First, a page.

Hoyt Fig. 16. The pop-up box prompts the user to input contract terms (for example, a customer name), select a contract type and subtype using drop-down menus, and indicate whether the current contract is an amendment to an existing contract by selecting radio buttons.

The Board affirmed the examiner's rejection of claims 15–22 as anticipated by Hoyt. Mr. Thomas filed a request for rehearing, which the Board denied.

Mr. Thomas timely appealed to this court. We have jurisdiction pursuant to 28 U.S.C. § 1295(a)(4)(A).


“During examination, claims ․ are to be given their broadest reasonable interpretation consistent with the specification. ․” In re Montgomery, 677 F.3d 1375, 1379 (Fed. Cir. 2012) (quotation omitted); see also Cuozzo Speed Techs., LLC v. Lee, 136 S. Ct. 2131, 2146 (2016). We review the Board's ultimate claim construction de novo. See Teva Pharm. USA, Inc. v. Sandoz, Inc., 135 S. Ct. 831, 840–41 (2015); In re Aoyama, 656 F.3d 1293, 1296 (Fed. Cir. 2011) (citing In re Bigio, 381 F.3d 1320, 1324 (Fed. Cir. 2004)).

Anticipation is a question of fact. In re Gleave, 560 F.3d 1331, 1334–35 (Fed. Cir. 2009). What the prior art discloses is also a question of fact. Para-Ordnance Mfg. v. SGS Importers Int'l, 73 F.3d 1085, 1088 (Fed. Cir. 1995). We review the Board's fact findings for substantial evidence. Gleave, 560 F.3d at 1335.


On appeal, Mr. Thomas argues that the Board erred by improperly burdening him with specific rebuttal re-quirements and by failing to review the examiner's rejections de novo. Relying on Jung, Mr. Thomas argues that an applicant need only “identify the alleged error in the examiner's rejections,” after which the Board must review the examiner's decision de novo. See In re Jung, 637 F.3d 1356, 1365–66 (Fed. Cir. 2011). We are not persuaded by Mr. Thomas's arguments.

We agree with the Board that the examiner estab-lished a prima facie case of anticipation when he com-pared each of Mr. Thomas's claim limitations to Hoyt, identifying the specific teachings in Hoyt that correspond to each claim limitation. J.A. 96–99. Having done so, the examiner put Mr. Thomas on notice of the full basis for his rejection, and the burden properly shifted to Mr. Thomas to rebut the prima facie case of anticipation. See In re Packard, 751 F.3d 1307, 1312 (Fed. Cir. 2014); see also Jung, 637 F.3d at 1364; 35 U.S.C. § 132. This required Mr. Thomas to provide specific reasons why Hoyt's teachings did not correspond to each claim ele-ment, not to simply list claim elements. Id. The act of filing a Board appeal alone does not entitle a patent applicant to de novo review of all aspects of the rejection.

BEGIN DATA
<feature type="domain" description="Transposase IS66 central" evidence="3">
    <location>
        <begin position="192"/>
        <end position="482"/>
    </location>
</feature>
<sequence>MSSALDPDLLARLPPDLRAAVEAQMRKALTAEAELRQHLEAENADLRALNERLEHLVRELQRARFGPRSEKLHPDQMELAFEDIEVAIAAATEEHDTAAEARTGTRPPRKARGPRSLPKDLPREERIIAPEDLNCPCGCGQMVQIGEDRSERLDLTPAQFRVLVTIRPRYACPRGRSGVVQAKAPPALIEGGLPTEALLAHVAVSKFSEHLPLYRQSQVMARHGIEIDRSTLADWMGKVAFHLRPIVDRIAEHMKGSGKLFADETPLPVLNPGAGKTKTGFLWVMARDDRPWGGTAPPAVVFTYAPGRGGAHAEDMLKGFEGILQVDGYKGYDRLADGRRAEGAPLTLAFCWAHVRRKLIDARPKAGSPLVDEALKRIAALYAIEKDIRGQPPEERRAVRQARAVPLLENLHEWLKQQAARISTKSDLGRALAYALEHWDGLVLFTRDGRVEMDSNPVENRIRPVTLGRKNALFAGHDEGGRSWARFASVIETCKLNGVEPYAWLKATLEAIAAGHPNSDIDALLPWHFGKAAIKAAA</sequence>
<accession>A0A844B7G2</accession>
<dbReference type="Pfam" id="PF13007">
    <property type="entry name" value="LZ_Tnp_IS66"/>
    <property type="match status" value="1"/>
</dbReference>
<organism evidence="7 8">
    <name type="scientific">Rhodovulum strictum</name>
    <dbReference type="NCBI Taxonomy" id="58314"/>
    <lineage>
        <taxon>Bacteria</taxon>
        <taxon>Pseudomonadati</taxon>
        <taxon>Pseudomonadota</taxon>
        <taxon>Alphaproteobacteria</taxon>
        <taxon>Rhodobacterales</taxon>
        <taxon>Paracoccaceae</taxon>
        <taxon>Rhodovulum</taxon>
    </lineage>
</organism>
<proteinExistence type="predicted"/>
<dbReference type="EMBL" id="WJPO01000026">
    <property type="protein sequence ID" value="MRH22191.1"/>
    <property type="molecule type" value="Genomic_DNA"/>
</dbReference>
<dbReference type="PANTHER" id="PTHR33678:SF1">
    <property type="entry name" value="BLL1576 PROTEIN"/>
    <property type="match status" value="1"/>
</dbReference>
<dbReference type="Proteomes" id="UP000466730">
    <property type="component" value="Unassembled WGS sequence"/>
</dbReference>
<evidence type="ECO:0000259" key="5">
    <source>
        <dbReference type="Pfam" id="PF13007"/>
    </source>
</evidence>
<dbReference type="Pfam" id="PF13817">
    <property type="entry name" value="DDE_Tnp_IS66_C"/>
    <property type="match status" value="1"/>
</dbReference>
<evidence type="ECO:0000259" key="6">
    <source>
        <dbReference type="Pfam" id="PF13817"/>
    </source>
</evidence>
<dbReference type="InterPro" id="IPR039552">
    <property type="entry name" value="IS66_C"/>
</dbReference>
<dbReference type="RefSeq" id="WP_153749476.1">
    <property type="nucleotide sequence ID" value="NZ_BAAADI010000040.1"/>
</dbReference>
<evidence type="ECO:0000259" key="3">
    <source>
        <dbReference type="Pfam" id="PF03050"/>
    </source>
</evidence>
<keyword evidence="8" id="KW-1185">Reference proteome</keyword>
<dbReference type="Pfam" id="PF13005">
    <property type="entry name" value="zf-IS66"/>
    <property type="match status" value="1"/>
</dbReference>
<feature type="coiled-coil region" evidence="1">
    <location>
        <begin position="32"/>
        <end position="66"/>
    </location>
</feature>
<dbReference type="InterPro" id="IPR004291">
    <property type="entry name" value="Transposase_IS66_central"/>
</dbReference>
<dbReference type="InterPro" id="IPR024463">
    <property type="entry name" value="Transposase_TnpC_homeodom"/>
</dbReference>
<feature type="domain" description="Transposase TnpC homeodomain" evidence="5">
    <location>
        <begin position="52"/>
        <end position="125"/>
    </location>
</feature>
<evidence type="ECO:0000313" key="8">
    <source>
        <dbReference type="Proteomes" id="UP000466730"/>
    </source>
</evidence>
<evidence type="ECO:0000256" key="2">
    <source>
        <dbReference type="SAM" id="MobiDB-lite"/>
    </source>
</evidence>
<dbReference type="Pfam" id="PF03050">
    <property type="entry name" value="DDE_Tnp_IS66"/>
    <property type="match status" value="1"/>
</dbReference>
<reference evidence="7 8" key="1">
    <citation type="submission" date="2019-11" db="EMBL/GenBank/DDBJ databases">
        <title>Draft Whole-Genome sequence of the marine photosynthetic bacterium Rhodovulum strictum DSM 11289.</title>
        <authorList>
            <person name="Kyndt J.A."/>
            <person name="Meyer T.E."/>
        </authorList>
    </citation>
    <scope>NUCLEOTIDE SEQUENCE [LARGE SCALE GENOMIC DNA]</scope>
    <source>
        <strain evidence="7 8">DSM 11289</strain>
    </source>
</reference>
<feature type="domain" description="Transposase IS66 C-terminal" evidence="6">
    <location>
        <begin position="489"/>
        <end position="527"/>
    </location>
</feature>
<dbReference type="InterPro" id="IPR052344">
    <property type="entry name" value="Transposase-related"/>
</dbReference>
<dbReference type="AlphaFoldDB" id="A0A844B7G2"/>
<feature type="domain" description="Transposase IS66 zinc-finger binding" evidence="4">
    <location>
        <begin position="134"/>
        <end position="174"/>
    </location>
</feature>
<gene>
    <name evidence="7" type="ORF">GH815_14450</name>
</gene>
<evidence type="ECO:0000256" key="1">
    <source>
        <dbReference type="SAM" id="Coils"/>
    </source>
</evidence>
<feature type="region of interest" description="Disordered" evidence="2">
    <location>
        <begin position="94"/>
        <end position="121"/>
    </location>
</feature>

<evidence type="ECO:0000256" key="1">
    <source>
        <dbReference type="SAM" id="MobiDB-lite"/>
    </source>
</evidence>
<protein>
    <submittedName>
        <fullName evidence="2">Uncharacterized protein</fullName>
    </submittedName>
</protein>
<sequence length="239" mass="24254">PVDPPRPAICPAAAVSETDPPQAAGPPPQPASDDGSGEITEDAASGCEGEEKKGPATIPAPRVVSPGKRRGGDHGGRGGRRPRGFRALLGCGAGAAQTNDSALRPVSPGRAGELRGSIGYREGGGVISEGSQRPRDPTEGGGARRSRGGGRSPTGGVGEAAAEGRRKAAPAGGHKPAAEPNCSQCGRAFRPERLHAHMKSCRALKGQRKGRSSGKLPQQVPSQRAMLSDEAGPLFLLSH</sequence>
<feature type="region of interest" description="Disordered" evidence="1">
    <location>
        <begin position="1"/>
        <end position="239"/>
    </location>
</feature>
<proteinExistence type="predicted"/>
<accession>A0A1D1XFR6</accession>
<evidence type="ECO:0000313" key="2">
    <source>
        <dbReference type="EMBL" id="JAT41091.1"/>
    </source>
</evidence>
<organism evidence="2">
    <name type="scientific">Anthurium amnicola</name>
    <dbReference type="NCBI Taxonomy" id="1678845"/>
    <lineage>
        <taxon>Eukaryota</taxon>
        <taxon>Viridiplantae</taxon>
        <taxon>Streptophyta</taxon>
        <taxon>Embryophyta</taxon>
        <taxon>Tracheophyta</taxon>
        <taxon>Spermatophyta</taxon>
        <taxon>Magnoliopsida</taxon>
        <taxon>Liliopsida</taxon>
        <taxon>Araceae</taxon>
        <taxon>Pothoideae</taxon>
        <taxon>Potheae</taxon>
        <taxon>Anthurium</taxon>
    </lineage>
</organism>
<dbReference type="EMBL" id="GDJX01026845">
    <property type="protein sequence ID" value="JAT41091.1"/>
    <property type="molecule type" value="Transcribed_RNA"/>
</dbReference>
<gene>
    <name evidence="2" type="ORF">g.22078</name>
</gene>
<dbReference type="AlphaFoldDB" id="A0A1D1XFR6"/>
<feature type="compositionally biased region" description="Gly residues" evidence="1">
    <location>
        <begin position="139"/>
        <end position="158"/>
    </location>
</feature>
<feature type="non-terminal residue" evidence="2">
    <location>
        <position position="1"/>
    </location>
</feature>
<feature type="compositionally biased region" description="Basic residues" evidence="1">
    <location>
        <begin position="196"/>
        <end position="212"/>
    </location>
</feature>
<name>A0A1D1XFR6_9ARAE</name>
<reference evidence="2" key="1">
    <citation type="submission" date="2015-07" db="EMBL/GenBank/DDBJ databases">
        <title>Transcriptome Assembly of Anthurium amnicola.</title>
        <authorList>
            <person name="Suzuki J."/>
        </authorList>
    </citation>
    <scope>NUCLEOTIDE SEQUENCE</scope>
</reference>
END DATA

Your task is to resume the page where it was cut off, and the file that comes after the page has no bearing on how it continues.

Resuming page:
Just like the applicant in Jung, Mr. Thomas did not proffer a detailed explanation of the difference between the claims and the prior art before the examiner. See Jung, 637 F.3d at 1365. Indeed, Mr. Thomas's appeal brief before the Board was more formulaic and conclusory than the one in Jung. For each claim limitation, Mr. Thomas stated the limitation, restated the examiner's Hoyt citation, and concluded that Hoyt failed to teach or suggest the claim limitation, without any basis for that conclusion. When given a second opportunity to provide reasoning in his request for rehearing, Mr. Thomas mere-ly block quoted the same conclusory language from his original brief. The facts before us are even more persua-sive than those in Jung. Therefore, we agree with the Board that the examiner made out a prima facie case of anticipation and the burden properly shifted to Mr. Thomas to rebut it.


Mr. Thomas also disputes the Board's finding that Hoyt teaches each and every limitation of independent claim 15 and dependent claims 16–22. Specifically, Mr. Thomas argues that Hoyt's pop-up box does not satisfy the wherein clauses in claim 15 because it (1) is not an “application program,” (2) is not a “word processing program,” and (3) does not invoke a macro. We address each argument in turn.